The technology displayed at the Earthquake Research Equipment show is state-of-the-art.
This centrifuge is the biggest in the country. Its 60 foot arm can spin a five ton payload at up to 75 times the force of gravity. It enables researchers to build scale models to test the shaking of earthquakes on soils and foundations. It was used to see how BART's transbay tube would fare in an earthquake.
"While the tube may move a little bit, it didn't move enough to be dangerous and that probably saved BART $30 million," says UC Davis engineer Lars Pedersen.
The apparatus on another truck was a shaking machine which measures how waves travel underground. You can see from a container of water just how powerful the simulation can be.
"Rather than going and looking at a single point, you can look at large areas in the ground and understand what's underneath there," says Daniel Wilson from the Center For Geotechnical Modeling.
Another machine can be mounted atop a building, bridge or dam. It will simulate shaking at a non-destructive level.
"We can then use a computer model to put a real earthquake in the structure and have a better understanding of what happened," Bob Nigbor, a UCLA earthquake researcher.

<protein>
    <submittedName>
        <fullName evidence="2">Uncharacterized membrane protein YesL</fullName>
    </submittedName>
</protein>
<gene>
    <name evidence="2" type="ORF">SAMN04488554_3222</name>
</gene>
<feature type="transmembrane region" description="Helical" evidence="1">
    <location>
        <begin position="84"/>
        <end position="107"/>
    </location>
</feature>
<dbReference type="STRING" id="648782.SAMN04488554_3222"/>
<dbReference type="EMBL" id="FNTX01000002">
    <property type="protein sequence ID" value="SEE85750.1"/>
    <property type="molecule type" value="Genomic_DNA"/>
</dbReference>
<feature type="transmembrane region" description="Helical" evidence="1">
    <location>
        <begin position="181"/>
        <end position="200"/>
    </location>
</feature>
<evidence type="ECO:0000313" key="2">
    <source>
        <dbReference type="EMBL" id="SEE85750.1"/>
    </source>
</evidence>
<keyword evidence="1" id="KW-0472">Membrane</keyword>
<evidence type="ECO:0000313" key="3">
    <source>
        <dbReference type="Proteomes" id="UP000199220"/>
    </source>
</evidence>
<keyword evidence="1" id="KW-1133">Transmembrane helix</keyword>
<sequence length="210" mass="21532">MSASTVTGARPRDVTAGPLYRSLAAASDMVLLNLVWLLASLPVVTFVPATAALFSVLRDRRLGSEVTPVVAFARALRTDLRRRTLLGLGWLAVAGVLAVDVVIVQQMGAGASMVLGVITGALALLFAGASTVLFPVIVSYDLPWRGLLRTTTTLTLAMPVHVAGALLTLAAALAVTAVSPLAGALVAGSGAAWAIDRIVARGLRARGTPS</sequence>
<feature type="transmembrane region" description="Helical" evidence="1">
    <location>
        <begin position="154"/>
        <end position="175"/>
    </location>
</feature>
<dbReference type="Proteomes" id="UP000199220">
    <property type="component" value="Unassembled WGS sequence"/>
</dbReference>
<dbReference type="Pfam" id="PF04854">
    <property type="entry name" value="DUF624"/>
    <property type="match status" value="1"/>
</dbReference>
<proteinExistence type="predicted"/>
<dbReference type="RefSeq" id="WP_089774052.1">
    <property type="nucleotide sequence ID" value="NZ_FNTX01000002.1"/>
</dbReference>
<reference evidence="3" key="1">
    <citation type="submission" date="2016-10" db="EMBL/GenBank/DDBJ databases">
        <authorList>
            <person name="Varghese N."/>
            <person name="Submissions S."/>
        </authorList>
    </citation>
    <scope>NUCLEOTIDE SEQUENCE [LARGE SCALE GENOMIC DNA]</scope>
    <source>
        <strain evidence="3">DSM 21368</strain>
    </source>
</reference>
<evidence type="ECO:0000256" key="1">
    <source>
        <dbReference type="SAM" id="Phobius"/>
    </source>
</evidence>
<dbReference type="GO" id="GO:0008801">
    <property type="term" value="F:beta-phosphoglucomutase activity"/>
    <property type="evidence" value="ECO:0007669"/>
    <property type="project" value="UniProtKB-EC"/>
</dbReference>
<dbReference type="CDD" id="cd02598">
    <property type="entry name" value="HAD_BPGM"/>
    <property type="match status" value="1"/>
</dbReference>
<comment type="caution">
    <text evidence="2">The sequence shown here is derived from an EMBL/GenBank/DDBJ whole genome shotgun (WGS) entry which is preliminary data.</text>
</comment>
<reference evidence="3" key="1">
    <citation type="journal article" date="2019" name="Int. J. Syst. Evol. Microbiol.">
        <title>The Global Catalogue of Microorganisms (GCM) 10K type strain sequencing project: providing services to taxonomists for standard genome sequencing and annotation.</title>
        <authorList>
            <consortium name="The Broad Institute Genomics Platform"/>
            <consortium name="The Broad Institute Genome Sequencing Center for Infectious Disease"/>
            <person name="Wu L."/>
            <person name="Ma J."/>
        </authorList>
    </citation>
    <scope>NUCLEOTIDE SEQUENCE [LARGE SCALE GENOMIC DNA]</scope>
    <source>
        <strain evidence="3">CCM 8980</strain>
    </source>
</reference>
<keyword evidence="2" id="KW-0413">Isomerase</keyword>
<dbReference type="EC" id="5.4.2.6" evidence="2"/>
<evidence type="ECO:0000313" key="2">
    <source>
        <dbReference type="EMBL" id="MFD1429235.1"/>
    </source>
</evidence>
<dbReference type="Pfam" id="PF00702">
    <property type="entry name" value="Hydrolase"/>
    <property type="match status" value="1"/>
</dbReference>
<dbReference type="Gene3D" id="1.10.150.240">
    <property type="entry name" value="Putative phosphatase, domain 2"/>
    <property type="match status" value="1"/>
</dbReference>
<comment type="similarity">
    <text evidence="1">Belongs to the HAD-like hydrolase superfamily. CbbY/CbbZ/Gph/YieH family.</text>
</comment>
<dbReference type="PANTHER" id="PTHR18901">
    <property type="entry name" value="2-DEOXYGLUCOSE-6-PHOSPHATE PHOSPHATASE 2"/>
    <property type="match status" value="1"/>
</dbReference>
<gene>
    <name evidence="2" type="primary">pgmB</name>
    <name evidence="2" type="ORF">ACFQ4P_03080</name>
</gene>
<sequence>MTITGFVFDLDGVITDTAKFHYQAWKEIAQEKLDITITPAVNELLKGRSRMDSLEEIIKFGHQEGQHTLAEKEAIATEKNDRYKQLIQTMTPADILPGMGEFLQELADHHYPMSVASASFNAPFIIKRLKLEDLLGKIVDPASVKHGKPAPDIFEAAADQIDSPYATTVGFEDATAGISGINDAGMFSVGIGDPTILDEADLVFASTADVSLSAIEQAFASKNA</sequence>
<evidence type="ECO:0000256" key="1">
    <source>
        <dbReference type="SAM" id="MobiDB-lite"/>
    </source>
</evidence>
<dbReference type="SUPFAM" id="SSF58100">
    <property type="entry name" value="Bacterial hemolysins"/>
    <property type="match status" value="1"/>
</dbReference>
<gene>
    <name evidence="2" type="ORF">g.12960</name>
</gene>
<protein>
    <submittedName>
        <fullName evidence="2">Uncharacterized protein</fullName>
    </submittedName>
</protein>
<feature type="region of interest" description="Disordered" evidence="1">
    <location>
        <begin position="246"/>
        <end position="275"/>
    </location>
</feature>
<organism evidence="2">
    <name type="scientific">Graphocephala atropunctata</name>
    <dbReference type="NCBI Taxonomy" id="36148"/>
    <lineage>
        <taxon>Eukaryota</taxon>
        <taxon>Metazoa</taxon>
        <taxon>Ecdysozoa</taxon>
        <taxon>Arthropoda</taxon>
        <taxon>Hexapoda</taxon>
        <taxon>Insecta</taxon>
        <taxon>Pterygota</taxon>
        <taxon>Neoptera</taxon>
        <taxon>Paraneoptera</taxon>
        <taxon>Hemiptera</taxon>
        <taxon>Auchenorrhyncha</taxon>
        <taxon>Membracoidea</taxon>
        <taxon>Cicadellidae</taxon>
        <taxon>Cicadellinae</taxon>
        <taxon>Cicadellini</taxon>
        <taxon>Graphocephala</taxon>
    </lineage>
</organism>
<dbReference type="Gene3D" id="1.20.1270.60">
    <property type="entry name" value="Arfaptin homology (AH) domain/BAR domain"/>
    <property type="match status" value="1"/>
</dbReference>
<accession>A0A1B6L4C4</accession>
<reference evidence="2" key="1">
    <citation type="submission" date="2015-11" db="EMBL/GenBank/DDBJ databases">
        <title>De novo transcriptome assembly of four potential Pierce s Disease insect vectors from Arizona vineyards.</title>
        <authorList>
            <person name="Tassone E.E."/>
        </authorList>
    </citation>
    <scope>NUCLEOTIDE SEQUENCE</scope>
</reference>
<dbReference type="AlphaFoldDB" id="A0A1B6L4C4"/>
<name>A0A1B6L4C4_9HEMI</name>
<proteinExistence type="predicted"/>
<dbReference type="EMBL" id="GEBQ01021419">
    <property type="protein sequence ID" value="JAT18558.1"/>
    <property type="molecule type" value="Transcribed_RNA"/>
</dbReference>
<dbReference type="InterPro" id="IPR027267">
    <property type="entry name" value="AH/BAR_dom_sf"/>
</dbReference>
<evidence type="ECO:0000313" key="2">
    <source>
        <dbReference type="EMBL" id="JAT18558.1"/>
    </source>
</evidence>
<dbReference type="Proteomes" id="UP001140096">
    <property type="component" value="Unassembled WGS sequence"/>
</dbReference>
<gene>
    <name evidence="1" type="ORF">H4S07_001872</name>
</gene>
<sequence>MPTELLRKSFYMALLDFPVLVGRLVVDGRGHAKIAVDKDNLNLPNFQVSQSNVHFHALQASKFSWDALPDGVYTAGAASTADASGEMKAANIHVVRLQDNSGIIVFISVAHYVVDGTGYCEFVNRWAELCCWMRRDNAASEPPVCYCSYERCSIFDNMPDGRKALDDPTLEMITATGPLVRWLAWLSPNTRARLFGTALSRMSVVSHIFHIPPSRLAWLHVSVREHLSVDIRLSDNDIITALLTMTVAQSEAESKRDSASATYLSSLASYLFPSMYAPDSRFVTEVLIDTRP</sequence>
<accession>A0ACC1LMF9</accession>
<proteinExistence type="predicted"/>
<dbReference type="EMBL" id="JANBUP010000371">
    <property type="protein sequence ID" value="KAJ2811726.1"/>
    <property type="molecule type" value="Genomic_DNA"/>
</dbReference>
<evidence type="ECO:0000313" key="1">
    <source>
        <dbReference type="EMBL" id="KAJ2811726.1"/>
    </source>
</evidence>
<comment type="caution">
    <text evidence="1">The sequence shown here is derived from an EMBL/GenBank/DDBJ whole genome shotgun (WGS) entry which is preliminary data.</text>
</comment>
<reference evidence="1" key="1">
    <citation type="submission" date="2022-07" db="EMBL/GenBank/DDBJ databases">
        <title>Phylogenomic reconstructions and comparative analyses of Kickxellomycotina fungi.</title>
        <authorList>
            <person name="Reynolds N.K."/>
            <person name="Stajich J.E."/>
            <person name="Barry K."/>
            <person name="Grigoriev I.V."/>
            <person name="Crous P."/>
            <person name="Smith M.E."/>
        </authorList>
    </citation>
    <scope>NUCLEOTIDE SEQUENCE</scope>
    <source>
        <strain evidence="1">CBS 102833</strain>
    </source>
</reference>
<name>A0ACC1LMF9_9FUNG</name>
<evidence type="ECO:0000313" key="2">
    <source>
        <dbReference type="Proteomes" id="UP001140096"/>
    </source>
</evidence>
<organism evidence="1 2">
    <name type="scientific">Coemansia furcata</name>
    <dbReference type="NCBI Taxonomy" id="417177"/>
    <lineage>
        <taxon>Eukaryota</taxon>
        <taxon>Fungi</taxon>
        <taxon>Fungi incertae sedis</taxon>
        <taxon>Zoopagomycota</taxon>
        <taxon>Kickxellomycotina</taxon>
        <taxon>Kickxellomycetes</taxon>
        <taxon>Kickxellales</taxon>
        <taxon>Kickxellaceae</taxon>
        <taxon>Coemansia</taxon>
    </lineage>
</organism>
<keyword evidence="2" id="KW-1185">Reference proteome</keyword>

This simulated shaking put out 10,000 pounds of force onto this concrete and steel reaction block.
Researchers hope the knowledge they gather here will help minimize damage in a real quake.
Sadly, in many undeveloped and emerging nations, that simply isn't the case.
A staggering number of homes and buildings collapsed from china's 7.9 temblor . Researchers say this technology could have helped structural engineers design and build better facilities.
"It's not that we don't know how to build a safe structure, its just not economical to build a safe structure. And in those kind of situations, it's a difficult scenario we live in, but that's the real world," says one researcher we spoke to.
And in that real world, as long as there's shoddy construction, the life saving technology here will be meaningless.